We must also be realistic with Jen. If you don't know that everything will be okay, why would you tell Jen that? Realistic words seem harsh and uncomfortable so we typically avoid them. We don't like to seem negative. However, the truth is that in the Church we need some realistic encouragement. We must stop using Hallmark responses in attempts to console loved ones, and instead share truth from the Word of God. For example, If a Jen in your life shares that they have anxiety about a decision they must make, take the time to look up scripture with Jen (this is where scripture memory comes in handy!). Pray for Jen, but also pray WITH Jen. Take the time right then and there to pray. Take Jen's hand and give her situation to the Lord.
This leads me into the next point I'd like to make. I fall short when it comes to praying for loved ones. I am a professional at telling someone I will be praying for them, and a complete rookie at actually doing it. We must not only encourage the person with the words, "I will be praying for you!" but then have the integrity to actually do it.
Think of it this way: Imagine that each time you prayed for someone, they received a text or email that you had prayed for them and what the prayer was regarding. You would be much more mindful of the times you told someone you'd pray for them, and you'd be much more mindful to actually pray for them. We often put continual prayer for others on the backburner because in the back of our minds, we know that they'll never know for sure whether we do it or not. This is not the point. The point of prayer is acknowledgement of His power to provide, as well as it is an act of submission and trust. If we truly love Jen, why aren't we giving her problems to the Lord just as we give our own problems to Him?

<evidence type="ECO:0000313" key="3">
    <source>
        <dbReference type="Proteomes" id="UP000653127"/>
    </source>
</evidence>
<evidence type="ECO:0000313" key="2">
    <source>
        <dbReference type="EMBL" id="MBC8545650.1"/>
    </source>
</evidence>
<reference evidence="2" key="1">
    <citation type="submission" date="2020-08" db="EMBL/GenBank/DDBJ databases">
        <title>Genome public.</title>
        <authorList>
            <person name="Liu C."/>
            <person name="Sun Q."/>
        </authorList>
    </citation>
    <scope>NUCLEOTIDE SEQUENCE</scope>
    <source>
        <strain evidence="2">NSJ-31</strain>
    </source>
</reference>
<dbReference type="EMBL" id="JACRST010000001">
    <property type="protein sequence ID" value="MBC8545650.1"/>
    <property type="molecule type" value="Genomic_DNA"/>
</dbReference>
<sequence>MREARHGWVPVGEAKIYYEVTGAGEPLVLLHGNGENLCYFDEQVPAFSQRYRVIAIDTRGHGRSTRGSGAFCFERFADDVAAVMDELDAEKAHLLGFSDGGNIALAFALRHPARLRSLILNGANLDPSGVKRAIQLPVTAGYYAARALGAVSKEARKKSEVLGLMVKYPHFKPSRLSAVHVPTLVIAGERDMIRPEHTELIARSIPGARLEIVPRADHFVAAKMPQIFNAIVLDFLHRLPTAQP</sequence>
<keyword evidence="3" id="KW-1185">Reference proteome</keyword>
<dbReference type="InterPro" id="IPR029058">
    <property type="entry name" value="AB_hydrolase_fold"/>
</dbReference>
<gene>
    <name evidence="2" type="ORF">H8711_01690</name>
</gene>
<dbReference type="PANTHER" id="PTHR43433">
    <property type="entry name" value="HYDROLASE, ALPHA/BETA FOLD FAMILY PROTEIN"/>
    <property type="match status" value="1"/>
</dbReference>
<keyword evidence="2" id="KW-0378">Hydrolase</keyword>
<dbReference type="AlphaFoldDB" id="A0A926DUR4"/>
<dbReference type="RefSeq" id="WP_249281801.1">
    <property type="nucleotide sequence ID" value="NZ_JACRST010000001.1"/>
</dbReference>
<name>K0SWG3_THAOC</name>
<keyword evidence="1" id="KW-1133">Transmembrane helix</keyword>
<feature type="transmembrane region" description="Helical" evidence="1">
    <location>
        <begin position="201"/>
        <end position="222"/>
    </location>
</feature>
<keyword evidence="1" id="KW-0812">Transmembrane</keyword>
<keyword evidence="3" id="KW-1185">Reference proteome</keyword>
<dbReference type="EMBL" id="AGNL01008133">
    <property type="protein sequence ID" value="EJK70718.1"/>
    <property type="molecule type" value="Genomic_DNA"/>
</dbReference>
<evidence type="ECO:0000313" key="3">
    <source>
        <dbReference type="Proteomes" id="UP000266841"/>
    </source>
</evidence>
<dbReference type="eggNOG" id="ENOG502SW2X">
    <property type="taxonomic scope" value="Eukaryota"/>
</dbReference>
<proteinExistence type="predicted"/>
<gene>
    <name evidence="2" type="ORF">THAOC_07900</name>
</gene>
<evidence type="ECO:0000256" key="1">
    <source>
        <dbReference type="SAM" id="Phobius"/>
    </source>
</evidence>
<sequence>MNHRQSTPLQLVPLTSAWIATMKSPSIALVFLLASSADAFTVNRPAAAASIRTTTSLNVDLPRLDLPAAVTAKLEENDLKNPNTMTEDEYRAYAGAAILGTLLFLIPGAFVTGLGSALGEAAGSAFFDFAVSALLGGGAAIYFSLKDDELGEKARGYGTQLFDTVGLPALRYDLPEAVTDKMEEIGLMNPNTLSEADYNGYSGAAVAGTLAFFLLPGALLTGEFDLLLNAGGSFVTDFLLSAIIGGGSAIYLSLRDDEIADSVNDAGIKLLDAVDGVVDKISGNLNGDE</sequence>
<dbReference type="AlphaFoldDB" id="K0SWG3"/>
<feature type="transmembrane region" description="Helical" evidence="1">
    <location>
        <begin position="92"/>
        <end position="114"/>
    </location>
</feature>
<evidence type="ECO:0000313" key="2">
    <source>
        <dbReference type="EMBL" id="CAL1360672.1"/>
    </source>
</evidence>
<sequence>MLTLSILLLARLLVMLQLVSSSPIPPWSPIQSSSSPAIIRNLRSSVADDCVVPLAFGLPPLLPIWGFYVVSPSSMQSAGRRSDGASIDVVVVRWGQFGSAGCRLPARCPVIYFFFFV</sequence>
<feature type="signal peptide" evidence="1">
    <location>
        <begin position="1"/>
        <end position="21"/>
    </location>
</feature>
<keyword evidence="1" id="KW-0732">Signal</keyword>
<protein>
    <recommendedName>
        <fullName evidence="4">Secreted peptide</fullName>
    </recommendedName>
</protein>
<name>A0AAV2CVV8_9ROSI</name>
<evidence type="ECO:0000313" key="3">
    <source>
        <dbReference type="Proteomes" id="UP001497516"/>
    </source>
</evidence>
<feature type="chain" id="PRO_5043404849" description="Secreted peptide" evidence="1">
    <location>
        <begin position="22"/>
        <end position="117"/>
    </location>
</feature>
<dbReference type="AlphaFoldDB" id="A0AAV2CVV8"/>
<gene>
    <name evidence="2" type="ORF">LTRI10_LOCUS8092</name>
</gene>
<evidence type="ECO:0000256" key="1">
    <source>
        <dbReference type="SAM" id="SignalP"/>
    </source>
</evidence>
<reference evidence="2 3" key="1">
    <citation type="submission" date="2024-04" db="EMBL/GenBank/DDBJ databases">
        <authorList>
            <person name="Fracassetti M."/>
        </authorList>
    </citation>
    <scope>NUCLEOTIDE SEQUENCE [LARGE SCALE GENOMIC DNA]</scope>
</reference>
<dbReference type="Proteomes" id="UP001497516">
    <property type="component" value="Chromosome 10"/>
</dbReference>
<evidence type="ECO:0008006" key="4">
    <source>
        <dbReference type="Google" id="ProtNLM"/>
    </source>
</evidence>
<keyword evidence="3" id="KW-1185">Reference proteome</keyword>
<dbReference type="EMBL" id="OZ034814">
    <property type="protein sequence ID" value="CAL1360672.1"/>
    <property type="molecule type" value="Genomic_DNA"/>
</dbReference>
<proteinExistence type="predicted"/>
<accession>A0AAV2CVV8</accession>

It's also important to follow up with Jen later on if you can. Use your discretion, but wait a couple days or weeks depending on the situation and the Jen. Then, ask them how they are doing.
"How are things going with ____________?"
"Have you learned anything since __________?"
"Have you gotten your results back yet?"
"What has the Lord been teaching you regarding ________?"
This not only shows Jen that you listened, but you remembered what she had told you about. If not before, Jen definitely feels valued now. Even if her circumstances have not improved, Jen may feel a sense of peace and joy knowing she is valued and can trust in you to listen.
The beautiful thing about listening to and encouraging others is that the more often you do it, the easier it becomes. As you listen to someone, you learn more about them. As you learn more about them, you figure out better ways to encourage them. Then the encouragement is of higher quality, and the beautiful cycle continues on.
To conclude all of this, I must remind you that we will never do this perfectly. We are still selfish, sinful creatures, often looking after our own desires. Any goodness in me has come from God. Any ability to love and encourage my loved ones has come from God. He is the perfect Encourager and Listener, and no creature on earth could compete with Him. The good news is, we are forgiven when we fall short and there is grace for us, that we might carry on and try again!
Don't fall into the habit of using Hallmark responses. Make an effort to be intentional with each soul you encounter. I hope this encourages you to grow in your relationships with Jesus and the people around you!